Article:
Chatting with Kim Campesinos!



Chatting with Kim Campesinos!

Jenessa Williams chats with LC!’s very own Kim about motherhood, tattooing and passing on the inspirational teachings of Riot Grrrl

Like so many things in LC! land, it all started on a football pitch. Introduced to the world in a spoof club transfer video, the Los Campesinos! fandom first met Kim over 14 years ago, right after the announced departure of founding member Aleks, and right before the single release of ‘There Are Listed Buildings’.

A vocalist, flautist and keyboard player, 2009 Kim was jokingly described in the video with the sporting metaphor of ‘unknown quantity’. But over the years, she has become not only ‘Los Campesinos! favourite member of Los Campesinos!’™, but a working mother, a tattoo shop owner, a health practitioner and an inspiration to a whole new generation of fans who can feel galvanised by how vocally and visibly she advocates for women’s inclusion in male-dominated musical spaces. In a world where ‘girl boss feminism’ has tried to convince so many of us that creativity must take a backseat to corporate ladder-climbing, Kim is a living embodiment of what it can mean to forge your own path instead.

“I just feel like there’s something so bad-ass about being a mother in your mid-30s, performing songs you whole-heartedly believe in with bandmates that you can stand alongside 100%,” she says. “It’s powerful, and it hits differently now than it used to; I spent my 20s working in retail and coffee shops because I was always willing to quit any job I had, in order to disappear on tour. At times it felt like I had to justify that decision to people — mostly strangers — but now I don’t give a shit. I’m not motivated by promotions or pay rises. I’m lucky that I get to do the thing I’ve always loved on my own terms, with my partner and best mates, and with my kids in tow. That’s the dream to me.”

For this edition of the newsletter, I thought it was time to get to know Kim a little better, and to hear more about everything she loves both in and outside of LC! life.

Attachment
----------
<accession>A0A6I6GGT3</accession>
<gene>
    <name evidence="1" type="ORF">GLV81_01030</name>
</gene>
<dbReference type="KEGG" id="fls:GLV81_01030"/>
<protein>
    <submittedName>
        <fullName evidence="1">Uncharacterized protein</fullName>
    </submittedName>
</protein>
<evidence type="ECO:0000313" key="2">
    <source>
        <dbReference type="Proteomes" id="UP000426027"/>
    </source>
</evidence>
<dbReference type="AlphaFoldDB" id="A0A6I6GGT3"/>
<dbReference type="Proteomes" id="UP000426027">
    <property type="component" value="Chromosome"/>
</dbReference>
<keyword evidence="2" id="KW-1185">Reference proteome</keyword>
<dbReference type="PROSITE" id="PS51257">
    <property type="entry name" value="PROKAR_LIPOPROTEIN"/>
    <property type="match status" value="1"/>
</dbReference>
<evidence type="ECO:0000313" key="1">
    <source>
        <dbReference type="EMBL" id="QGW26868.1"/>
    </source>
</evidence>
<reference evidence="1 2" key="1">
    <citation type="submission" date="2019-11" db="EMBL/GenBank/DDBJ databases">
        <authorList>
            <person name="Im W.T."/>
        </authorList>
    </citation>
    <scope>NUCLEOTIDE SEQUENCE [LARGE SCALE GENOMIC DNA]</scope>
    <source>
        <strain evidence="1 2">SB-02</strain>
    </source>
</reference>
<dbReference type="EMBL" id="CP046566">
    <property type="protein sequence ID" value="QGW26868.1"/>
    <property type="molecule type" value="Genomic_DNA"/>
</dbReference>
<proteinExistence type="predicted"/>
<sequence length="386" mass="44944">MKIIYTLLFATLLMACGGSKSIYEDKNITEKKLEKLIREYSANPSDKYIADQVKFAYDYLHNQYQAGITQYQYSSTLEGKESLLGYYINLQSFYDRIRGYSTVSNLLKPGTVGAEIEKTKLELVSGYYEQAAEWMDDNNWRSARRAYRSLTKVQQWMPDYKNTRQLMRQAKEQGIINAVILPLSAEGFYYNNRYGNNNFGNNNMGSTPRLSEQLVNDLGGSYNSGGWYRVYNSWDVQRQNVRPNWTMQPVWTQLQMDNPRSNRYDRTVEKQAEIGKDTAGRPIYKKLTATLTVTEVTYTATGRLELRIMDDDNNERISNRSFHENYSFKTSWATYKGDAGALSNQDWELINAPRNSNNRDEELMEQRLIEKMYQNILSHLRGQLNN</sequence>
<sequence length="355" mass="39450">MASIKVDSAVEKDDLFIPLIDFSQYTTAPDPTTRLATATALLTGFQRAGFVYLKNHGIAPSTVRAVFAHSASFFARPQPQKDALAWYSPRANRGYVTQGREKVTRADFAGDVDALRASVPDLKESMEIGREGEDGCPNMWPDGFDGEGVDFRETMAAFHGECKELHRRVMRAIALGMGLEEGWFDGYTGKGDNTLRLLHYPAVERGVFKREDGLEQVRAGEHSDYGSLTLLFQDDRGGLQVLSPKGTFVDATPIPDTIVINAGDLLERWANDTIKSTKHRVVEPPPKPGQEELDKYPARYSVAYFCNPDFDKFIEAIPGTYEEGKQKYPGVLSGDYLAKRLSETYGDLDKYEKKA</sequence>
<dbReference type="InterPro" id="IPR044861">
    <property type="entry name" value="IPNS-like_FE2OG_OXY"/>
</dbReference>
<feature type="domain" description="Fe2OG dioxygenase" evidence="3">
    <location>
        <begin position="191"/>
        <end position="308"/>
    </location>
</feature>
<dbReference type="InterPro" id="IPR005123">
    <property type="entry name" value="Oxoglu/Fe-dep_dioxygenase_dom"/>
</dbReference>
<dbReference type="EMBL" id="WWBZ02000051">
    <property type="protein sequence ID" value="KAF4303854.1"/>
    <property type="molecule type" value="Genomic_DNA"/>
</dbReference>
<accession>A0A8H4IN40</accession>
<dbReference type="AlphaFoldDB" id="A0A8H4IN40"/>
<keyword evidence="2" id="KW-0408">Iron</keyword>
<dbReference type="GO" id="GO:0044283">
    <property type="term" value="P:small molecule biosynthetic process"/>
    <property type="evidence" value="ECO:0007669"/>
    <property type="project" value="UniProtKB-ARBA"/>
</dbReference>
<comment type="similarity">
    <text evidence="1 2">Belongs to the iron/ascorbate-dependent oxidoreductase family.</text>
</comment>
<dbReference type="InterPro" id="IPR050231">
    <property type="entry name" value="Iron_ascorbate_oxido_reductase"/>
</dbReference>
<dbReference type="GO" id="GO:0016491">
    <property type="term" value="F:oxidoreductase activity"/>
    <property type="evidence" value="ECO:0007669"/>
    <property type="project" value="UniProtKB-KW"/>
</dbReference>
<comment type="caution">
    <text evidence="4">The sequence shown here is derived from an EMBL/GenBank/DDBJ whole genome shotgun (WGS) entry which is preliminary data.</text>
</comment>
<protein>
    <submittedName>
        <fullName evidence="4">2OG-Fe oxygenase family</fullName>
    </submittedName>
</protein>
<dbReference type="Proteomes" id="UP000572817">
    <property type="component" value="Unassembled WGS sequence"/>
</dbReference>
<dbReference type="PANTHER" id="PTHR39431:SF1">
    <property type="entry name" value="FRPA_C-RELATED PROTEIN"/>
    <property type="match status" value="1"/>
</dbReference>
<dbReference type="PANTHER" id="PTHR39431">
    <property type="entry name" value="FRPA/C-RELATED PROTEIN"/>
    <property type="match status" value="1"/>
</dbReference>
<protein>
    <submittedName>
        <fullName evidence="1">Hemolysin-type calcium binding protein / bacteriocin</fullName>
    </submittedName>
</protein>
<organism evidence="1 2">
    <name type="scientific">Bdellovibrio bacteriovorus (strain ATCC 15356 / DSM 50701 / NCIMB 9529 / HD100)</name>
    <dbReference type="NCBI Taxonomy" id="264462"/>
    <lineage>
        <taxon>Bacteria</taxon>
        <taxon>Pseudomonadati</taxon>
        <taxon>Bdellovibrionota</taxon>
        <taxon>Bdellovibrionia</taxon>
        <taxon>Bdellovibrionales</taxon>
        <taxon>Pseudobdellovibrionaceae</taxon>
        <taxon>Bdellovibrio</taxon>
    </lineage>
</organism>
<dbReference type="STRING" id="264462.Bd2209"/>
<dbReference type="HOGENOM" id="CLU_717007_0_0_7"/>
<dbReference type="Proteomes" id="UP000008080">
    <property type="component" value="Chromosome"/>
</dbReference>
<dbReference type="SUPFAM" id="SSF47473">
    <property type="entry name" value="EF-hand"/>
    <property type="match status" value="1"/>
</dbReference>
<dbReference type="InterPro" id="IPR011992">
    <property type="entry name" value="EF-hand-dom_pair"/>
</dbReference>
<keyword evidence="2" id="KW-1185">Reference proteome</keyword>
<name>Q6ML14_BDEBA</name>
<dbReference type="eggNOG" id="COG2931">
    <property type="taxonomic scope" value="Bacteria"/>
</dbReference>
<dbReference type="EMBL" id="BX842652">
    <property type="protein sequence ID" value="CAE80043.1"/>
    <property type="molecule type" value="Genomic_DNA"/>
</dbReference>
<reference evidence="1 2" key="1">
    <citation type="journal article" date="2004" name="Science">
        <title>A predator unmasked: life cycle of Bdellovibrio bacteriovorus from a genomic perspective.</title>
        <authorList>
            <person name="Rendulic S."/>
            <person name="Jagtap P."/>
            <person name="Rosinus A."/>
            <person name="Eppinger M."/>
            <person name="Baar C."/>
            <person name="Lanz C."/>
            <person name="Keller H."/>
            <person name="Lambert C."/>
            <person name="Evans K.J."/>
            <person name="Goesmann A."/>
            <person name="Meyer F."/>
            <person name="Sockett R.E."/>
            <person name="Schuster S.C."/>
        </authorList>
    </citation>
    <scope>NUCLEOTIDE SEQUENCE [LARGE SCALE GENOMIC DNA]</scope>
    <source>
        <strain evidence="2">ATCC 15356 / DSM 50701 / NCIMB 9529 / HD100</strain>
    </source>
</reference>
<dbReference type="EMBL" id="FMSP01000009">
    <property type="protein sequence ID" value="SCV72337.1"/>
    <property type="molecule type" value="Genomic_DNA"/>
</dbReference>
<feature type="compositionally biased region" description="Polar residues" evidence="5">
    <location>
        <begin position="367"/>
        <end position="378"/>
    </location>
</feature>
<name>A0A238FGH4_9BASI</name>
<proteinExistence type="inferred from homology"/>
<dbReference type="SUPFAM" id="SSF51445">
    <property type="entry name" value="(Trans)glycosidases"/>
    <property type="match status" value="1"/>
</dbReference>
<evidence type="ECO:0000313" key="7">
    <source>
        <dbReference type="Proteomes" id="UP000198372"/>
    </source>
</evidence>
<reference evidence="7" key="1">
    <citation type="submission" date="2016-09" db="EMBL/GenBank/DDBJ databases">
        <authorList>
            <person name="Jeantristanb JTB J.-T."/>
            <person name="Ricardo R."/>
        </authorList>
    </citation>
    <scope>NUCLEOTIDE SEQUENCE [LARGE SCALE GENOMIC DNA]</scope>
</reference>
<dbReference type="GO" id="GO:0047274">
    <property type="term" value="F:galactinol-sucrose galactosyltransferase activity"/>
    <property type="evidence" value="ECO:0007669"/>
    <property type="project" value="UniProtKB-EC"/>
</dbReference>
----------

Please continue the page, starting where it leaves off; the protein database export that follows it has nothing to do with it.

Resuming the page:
Hello Kim! Take us back to your earliest memories of music; who were the first artists or scenes to excite you as a fan?

Like most kids I enjoyed music, but I guess my taste shifted towards guitar music when I started secondary school. I liked the cliché stuff that every kid with a massive fringe got into; I learnt guitar and bass and would get lifts with friends to watch local pop-punk gigs which was super fun. But the first (and only) scene to really excite me was when I was introduced to Riot Grrrl. When I was around 15 G walked into my bedroom one day and handed me a CD copy of ‘The Singles’ by Bikini Kill and I instantly just loved it. Those voices that screamed about how I was feeling were vital to a young teen in Somerset who didn’t see girls in bands or have friends who liked the same music as me. Finding that scene was genuinely one of the fundamental things that shaped me as a person.

Kim plays her first LC! gig at Kasbah, Coventry in October 2009

Did you have any trepidation about joining an already established group?

I would have been foolish not to have some worries joining a band that were very used to playing big shows. Growing up I played the flute and I was pretty good, but leading up to every single exam or audition I ever took I would get stress-induced tonsillitis — the pressure felt massive and it really took its toll on me. Joining LC! I expected a similar scenario but it never happened. I was just so sure that I could be in this band and that was that. During my first show with LC!, after we’d played ‘Death to Los Campesinos!’ early in the set, Neil turned to me, gave me a nod and a high five and at that moment I knew I belonged.

How about playing music with a sibling? Lots of families play music together, but I imagine some folks might be curious about the dynamic of working with a family member professionally, especially when they write so personally.